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 By Michael Cox

Are Louis Van Gaal's tactics to blame for Man United's scoring struggles?

Manchester United's limp performance in Sunday's 1-0 defeat to Southampton was summarised neatly by one single statistic: they didn't manage a shot on target in a match at Old Trafford for the first time since 2009.

That statistic, however, isn't entirely surprising. In the reverse fixture they somehow managed to defeat Southampton 2-1 despite having only three shots. United have managed only the 11th-most shots in the Premier League this season, the eighth most on target, and the fact that they've scored the fifth-most goals is a reflection on the finishing qualities of the forwards, who have repeatedly bailed them out. Put simply, Louis van Gaal's players aren't creating enough chances.

There are two different problems here, although they're inevitably linked. The first is the nature of Van Gaal's preferred formation and, consequently, the structure of the attackers. The second is a recent stylistic development of those attackers.

Man United have looked dynamic on occasion, but far too often their attacks are predictable and easy to stop.

The first point, the structure, is where Van Gaal received most criticism after United's disappointing defeat at the weekend. He is determined to persevere with the three-man defence, a system that's brought the Dutchman success elsewhere but is foreign to the Old Trafford supporters and has generally been unconvincing so far in this campaign. Van Gaal has often switched to a four-man defence midway through matches, albeit frequently because of injury.

The defensive section of the side isn't necessarily the problem, however, and the format of attackers seems more peculiar. Man United's three-man midfield is organised in a triangle, with Michael Carrick usually at the base plus Wayne Rooney and Juan Mata given license to move forward. This type of triangle naturally works effectively in a 4-3-3, as those players naturally move into pockets of space either side of a lone forward.

In conjunction with a front two, however, it feels flat and uninspiring. At the weekend, Van Gaal fielded Mata and Rooney behind Robin van Persie and Angel Di Maria, a quartet of wonderfully gifted attackers. Yet the positioning of these players compromised United's ability to play combinations between them, or drag the opposition out of position; they were frequently located in extremely narrow positions, failing to fill enough attacking channels or stretch the play. It was, quite literally, boxy: a square of attackers in the centre of the pitch.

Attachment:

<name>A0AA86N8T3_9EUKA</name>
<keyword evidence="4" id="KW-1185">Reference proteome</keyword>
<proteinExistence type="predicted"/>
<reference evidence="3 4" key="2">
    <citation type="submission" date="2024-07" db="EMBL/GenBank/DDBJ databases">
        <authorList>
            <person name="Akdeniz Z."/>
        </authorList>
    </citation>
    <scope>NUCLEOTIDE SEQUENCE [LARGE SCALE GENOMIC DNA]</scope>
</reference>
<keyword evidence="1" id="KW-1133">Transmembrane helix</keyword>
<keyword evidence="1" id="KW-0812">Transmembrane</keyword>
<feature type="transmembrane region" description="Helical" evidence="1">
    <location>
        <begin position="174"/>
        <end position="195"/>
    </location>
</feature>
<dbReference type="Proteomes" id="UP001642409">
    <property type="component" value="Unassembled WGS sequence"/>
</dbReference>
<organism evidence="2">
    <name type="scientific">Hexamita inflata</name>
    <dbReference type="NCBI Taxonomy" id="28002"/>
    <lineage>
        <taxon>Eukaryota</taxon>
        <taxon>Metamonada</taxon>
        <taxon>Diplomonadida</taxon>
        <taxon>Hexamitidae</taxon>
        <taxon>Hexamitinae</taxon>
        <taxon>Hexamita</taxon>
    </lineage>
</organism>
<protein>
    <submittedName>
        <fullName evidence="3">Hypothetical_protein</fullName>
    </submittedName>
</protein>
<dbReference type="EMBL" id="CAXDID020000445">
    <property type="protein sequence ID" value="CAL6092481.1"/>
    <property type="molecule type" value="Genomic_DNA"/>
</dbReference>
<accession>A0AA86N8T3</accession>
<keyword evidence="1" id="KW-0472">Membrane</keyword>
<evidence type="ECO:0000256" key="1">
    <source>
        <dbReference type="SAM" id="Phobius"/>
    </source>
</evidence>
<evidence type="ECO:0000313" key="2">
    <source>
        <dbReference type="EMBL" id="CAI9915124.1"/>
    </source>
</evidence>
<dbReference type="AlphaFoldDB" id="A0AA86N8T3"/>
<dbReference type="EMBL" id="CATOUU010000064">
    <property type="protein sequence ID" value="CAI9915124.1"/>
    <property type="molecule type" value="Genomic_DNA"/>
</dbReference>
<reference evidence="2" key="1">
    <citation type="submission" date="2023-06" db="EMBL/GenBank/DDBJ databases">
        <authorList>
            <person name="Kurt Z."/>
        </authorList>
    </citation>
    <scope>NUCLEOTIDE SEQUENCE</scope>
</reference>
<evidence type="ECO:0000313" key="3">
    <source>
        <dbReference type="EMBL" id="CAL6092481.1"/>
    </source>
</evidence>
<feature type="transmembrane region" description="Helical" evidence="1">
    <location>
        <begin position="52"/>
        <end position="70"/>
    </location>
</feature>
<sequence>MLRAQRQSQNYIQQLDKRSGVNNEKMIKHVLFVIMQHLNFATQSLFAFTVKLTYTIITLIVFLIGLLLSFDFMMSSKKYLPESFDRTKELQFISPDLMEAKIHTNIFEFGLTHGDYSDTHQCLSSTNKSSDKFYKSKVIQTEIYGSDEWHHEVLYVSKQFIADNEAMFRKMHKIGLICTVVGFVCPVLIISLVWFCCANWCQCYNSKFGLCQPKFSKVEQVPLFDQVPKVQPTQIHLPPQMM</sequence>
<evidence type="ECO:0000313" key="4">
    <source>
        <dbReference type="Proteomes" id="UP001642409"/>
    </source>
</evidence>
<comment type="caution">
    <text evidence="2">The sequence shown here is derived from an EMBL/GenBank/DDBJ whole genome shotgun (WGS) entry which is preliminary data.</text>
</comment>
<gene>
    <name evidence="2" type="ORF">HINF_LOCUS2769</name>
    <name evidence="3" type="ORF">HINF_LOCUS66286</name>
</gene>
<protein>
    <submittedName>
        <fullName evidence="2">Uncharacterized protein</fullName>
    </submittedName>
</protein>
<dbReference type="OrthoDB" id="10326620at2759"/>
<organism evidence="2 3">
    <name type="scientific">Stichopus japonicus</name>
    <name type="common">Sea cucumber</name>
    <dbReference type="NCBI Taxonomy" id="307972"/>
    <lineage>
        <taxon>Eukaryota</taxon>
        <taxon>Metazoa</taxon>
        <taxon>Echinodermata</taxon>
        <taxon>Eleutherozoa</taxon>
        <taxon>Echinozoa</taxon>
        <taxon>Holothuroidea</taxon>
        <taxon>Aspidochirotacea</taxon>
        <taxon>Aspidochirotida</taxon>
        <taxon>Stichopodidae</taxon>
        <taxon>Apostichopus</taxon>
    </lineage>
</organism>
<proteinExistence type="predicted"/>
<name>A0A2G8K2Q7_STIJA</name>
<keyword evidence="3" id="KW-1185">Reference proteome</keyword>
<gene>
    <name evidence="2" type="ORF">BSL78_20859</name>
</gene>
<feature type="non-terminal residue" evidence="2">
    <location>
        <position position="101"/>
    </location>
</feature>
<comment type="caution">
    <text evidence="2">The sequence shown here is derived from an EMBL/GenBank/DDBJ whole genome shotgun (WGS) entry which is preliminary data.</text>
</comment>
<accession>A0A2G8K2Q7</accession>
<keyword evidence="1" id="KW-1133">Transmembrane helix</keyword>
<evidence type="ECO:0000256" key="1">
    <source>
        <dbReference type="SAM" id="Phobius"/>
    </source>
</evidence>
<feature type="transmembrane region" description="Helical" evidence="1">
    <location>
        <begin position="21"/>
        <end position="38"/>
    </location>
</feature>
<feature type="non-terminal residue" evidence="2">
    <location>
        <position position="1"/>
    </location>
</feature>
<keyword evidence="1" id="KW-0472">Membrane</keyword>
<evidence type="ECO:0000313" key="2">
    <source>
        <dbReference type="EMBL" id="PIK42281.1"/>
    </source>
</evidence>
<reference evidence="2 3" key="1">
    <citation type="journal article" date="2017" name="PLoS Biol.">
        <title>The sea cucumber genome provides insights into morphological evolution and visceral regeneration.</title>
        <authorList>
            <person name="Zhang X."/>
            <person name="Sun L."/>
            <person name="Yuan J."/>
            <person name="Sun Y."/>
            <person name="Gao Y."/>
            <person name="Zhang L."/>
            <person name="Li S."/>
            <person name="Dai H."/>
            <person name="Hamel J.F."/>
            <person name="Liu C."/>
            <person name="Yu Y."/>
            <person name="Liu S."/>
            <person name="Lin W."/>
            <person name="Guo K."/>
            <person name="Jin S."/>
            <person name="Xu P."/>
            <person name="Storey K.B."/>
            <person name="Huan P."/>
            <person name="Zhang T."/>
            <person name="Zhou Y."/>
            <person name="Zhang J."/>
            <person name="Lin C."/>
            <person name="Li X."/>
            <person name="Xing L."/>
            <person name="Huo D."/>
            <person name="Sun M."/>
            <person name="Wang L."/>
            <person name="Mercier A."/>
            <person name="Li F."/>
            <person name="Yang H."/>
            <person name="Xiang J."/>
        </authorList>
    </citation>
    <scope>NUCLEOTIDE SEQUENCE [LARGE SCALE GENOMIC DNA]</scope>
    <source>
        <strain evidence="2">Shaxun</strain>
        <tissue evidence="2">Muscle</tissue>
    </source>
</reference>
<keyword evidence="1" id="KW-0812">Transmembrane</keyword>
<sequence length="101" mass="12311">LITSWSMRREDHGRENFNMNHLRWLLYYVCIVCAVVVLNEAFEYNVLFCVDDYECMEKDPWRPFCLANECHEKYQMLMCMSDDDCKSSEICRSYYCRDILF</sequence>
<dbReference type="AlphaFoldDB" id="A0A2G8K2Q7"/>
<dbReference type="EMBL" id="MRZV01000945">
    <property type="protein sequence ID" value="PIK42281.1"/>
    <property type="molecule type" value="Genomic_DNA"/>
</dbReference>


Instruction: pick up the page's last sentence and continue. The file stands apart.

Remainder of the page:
Louis van Gaal's use of the attackers at his disposal has made them all less effective players on the pitch.

In modern football, good goal-scoring opportunities often arise following clever lateral movement from an attacking player. This comes in two forms: the first is when a wide player drifts inside, as David Silva does so majestically for Manchester City. It sounds very simple but is a catalyst for so many things: it creates different angles of attack, opens up space for a full-back to advance, overloads the opposition in a central area, asks positional questions of the opposition full-back, means the midfielders have an extra forward passing option and ensures the forwards can remain high up the pitch.

The second type is a central player drifting wide, something Mesut Ozil could consider a specialty. Again, this causes the opposition confusion; central players don't like moving out wide in the defensive phase of play, while full-backs find it difficult when multiple players appear in their zone. It also encourages one of the wide players to cut inside, prompting dynamic and cohesive movement.

Against Southampton on Sunday, Manchester United had none of this. Everything about their play was entirely straightforward. The wing-backs surged up and down. Rooney and Mata dropped deep to collect the ball then ran into goal-scoring positions in the box. Most frustratingly of all, neither Van Persie nor Di Maria worked the spaces out wide, which is criminal from a front two playing in a narrow formation.